Yes. The GAGAN services are available beyond the Indian FIR due to the large foot print coverage area of the GAGAN-GEO satellite signals.It requires an additional Reference stations to be installed to the new locations and data has to be flown to the Bengaluru and Delhi where the processing is done and GAGAN Messages are generated which contains the data for the new locations/areas.

  • Presently GAGAN CVSS is processing only 15 Reference station data.
  • GAGAN CVSS (HW and SW) is having the capability to process the upto 45 reference stations data.


Q13. Is GAGAN signal encrypted? How it is protected?

The GAGAN signal is not encrypted. To protect the data, it is FEC encoded (GAGAN message 250bits/sec to 500 symbols/sec) to avoid the decoding or transmission errors.

Q14. Is there a list of SBAS receivers?

Many SBAS receivers are available in the market. A few are listed below. 1. M/s Accord make NexNav series GPS SBAS receiver (certified and MOPS complied) 2. M/s Garmin make GPS-500 SBAS receiver(certified and MOPS complied) 3. M/s Novatel DL-4 SBAS receiver.( Not certified, Not MOPS complied, for SBAS positions only, it can be used for non aviation purpose.)

Q15. Will a receiver be able to process GAGAN, EGNOS, MSAS and WAAS signals?

All SBAS receivers are cable to process the GAGAN, EGNOS, MSAS, WAAS, Augmentation signals for the GPS core constellation. The SBAS receivers certified and compliant with RTCA/DO-229D MOPS are only used for civil aviation purpose.

Q16. What is SBAS?

Satellite Based Augmentation System (SBAS) is a wide area augmentation system that provides augmented accuracy and integrity to a Global Navigation Satellite Systems (GNSS) navigation signal such as GPS. An SBAS provides improved service availability over a wide area and is a more reliable navigation service than GNSS alone. This system uses ground monitoring stations spread across a wide are and provides signals from satellites to support high availability operations from an enroute through to precision approach over a large geographic area.

Q17. How does an SBAS (Satellite Based Augmentation System) system work?

SBAS Reference Stations are deployed throughout the region of service at pre-surveyed locations to measure pseudo ranges and carrier phases on L1 and L2 frequencies from all visible satellites.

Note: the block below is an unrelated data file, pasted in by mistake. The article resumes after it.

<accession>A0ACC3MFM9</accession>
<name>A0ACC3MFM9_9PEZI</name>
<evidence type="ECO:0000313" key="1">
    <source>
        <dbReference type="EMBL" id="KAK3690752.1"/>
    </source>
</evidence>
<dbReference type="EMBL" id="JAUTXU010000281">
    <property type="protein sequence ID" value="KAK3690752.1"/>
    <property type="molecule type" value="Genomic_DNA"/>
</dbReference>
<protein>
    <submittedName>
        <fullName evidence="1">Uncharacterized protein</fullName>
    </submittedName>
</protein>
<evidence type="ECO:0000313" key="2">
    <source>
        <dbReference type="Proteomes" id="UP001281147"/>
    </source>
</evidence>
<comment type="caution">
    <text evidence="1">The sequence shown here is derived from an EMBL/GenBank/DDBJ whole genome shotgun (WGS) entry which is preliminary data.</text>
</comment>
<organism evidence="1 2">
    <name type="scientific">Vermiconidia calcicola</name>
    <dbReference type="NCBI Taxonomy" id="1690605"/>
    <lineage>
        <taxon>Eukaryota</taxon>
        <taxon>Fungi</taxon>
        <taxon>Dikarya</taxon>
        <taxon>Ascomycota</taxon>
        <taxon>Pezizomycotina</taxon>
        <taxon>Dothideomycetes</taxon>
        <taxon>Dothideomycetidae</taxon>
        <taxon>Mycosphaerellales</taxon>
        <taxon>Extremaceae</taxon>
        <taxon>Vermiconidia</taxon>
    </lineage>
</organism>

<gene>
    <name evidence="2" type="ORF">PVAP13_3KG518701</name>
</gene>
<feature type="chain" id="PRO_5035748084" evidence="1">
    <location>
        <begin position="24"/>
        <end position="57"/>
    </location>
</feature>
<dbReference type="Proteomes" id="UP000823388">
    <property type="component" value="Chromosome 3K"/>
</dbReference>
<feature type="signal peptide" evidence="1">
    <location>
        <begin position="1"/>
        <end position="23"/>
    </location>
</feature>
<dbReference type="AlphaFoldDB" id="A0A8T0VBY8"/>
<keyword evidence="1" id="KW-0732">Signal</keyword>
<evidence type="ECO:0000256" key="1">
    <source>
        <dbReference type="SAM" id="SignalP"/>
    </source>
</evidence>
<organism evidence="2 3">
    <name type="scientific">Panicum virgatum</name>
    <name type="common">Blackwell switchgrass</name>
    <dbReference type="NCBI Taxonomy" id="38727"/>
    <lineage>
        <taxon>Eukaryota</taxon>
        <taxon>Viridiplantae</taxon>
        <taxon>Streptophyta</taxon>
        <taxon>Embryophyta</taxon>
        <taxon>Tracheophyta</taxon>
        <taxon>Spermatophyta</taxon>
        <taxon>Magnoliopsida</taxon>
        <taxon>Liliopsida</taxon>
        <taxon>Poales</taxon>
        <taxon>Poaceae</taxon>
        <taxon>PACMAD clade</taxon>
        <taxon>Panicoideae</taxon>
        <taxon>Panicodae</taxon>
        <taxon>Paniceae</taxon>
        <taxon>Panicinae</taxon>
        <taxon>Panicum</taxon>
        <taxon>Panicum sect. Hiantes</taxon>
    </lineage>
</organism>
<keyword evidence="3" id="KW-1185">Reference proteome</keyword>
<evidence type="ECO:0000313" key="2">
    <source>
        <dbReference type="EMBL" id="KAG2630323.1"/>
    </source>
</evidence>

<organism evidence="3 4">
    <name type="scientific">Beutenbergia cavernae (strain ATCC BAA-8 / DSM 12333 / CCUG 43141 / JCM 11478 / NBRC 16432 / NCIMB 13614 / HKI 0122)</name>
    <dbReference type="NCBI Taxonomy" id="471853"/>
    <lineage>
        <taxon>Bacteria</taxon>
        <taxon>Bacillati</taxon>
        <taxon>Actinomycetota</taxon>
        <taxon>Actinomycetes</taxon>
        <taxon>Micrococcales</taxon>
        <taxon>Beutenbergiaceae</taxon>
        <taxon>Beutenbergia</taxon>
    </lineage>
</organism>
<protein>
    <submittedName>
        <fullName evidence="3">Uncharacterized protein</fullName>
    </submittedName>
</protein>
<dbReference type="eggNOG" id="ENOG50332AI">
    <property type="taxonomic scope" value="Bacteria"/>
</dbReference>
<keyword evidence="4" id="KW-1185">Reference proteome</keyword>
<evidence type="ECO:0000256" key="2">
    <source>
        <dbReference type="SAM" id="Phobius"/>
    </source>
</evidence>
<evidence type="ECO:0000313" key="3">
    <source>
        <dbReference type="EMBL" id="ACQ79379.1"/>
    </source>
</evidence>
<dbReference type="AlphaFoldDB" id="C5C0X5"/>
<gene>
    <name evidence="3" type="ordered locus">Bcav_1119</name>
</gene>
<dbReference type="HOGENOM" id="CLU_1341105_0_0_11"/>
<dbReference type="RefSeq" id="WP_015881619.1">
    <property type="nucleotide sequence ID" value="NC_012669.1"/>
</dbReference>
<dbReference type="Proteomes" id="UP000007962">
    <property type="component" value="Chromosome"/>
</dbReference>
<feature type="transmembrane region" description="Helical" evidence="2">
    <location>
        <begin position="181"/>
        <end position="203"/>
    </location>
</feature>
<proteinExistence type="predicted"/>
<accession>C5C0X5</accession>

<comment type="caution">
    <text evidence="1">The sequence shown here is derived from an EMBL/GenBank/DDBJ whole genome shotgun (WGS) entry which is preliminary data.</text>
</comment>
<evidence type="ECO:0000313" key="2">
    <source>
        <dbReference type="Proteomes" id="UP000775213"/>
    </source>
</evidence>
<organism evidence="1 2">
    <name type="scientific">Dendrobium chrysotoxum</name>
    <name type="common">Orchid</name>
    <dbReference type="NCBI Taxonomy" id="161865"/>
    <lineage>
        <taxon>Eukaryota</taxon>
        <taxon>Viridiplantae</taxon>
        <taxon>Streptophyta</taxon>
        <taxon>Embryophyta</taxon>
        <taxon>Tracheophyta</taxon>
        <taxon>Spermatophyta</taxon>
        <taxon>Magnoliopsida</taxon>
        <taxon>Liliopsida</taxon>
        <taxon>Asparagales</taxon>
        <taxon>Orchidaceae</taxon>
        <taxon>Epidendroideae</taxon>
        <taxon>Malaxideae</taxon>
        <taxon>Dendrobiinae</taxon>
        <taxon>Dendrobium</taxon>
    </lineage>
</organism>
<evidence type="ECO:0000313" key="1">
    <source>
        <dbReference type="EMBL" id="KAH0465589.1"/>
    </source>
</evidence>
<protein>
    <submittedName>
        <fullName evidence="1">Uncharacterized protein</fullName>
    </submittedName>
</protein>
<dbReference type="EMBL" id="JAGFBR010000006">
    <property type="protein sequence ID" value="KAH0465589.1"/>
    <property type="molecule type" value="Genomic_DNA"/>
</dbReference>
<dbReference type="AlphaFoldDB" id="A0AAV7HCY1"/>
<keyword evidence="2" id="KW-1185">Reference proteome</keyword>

The reference stations send these measurements to SBAS Master Station, which calculates clock and ephemeris corrections for each GPS satellite monitored, ephemeris information for each GEO, and Ionosphere grid points (IGPs) at an altitude of 350km above the earth's surface.

In addition to the corrections, the Master Station calculates error bounds for Ionosphere corrections call grid Ionosphere vertical errors (GIVEs) at each IGP , and also combined error bounds for clock and ephemeris corrections for each visible satellite, called user differential range errors (UDREs)

The Master station sends these corrections and error bounds to the users through GEO communication satellites with a data rate of 250bits/s User avionics apply these corrections to their pseudo ranges obtained from GPS measurements, in order to improve the accuracy of their position estimates.They also use the UDREs and GIVEs and other information to calculate error bounds on position error called the Vertical Protection Level (VPL) and Horizontal Protection Level (HPL).For the integrity of the system, these protection levels must bound the position errors with probability greater or equal to 0.9999999 in one hour for en-route through Non Precision Approach operations and for Precision Approach in 150 seconds.

Q18. Which are the SBAS networks in operation or under development? 

There are four SBAS networks in operation today, India’s GPS Aided Geo Augmented Navigation (GAGAN) , the Multifunctional Transport Satellite (MTSAT) Satellite Augmentation System (MSAS), the United States (US) Wide Area Augmentation System (WAAS), and the European Geostationary Navigation Overlay Service (EGNOS), providing coverage geographically to Asia-Pacific, North America and most of Europe . Russian System of Differential Correction and Monitoring (SDCM) is under development. Completion of all five systems will provide near total coverage of the northern hemisphere for approach operations and near worldwide coverage for enroute, terminal and non-precision approach operations.

Q19. What is the status of GAGAN approach procedures ?

GAGAN Approach procedures are under development.

Q20. What are the benefits of SBAS?

There are several benefits of SBAS system :

  • SBAS is designed to enable users to rely on GNSS navigation data for all phases of flight, from en route through category I approach for all qualified airports within an SBAS coverage area.